Mr Woolas has made a controversial start as immigration minister
Phil Woolas has rejected criticism from the Archbishop of York about his stance on immigration and asylum issues, saying "being tough is not immoral".
Dr John Sentamu attacked "unmerciful" immigration policies in a speech on Thursday and comments by Mr Woolas about asylum lawyers.
Although he took the criticism "very seriously" Mr Woolas said it was moral to have a "fair and efficient" system.
Mr Woolas has sparked much controversy since becoming immigration minister.
Dr Sentamu condemned his "tough talking" rhetoric and said attitudes to Zimbabweans seeking asylum in the UK lacked mercy.
And he singled out recent comments by Mr Woolas that many lawyers for asylum applicants undermined the system by dragging out appeals and did "more harm than good", saying they were simply wrong.
Dr Sentumu also suggested the language used by Mr Woolas on sensitive issues since being appointed to the job in October had muddied the waters in the immigration debate.
Mr Woolas has said he was appointed to raise the profile of the government's immigration policy and get its message across to readers of tabloid newspapers.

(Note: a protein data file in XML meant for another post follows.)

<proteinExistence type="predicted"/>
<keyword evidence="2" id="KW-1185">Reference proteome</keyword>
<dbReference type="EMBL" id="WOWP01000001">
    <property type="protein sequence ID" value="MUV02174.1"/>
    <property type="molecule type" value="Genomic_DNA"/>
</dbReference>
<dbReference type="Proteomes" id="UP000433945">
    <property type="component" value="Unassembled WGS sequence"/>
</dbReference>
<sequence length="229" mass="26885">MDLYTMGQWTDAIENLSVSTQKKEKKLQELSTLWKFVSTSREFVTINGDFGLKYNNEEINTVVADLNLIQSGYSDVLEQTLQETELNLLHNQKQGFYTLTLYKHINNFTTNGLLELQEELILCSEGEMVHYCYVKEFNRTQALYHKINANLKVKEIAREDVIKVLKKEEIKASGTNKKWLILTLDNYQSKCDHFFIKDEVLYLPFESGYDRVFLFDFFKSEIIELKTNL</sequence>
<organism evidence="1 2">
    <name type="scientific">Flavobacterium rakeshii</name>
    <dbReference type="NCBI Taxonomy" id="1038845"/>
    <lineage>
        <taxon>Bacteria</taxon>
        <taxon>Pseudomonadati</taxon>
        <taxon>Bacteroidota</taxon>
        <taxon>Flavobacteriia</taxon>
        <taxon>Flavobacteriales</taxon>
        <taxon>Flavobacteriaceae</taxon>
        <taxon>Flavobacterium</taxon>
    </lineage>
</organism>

In a recent interview in the News of the World, he vowed the government would "kick out" more illegal immigrants next year.
He has also said he wanted to reassure people that Britain's population will not reach 70 million as some experts, including the office for national statistics, have predicted although he has said he does not favour a "cap" on immigration.
"May I be forgiven for suggesting that the honourable member in question does not advance his stated desire to have 'a mature debate about immigration' by this carry on?" Dr Sentamu argued.
Mr Woolas told BBC Radio 4's Today programme that he did not believe his comments on immigration and asylum polices were either "unmerciful or authoritarian".
"I don't accept the central charge that being tough is being immoral," he said. "I would argue the opposite."
"I think the morally right thing to do is to have an efficient and fair immigration and asylum system."
Mr Woolas said he would not back down from his argument that some delays in the asylum process was caused by lawyers "frivolously" dragging out the appeals process.
Dr Sentamu had said Mr Woolas' stance was "worrying" given the number of initial decisions refusing asylum subsequently overturned.
But the minister said unnecessary delays in the process "perpetuated" the suffering of applicants and said he believed it was moral to ensure decisions were taken faster.
However, he pointed out that he was not accusing the majority of lawyers of such behaviour and accepted that some delays in the asylum process were the result of failings in the system itself.
"You cannot manage a system unless it is efficient. That is fairer for the immigration and asylum seekers who are using the system."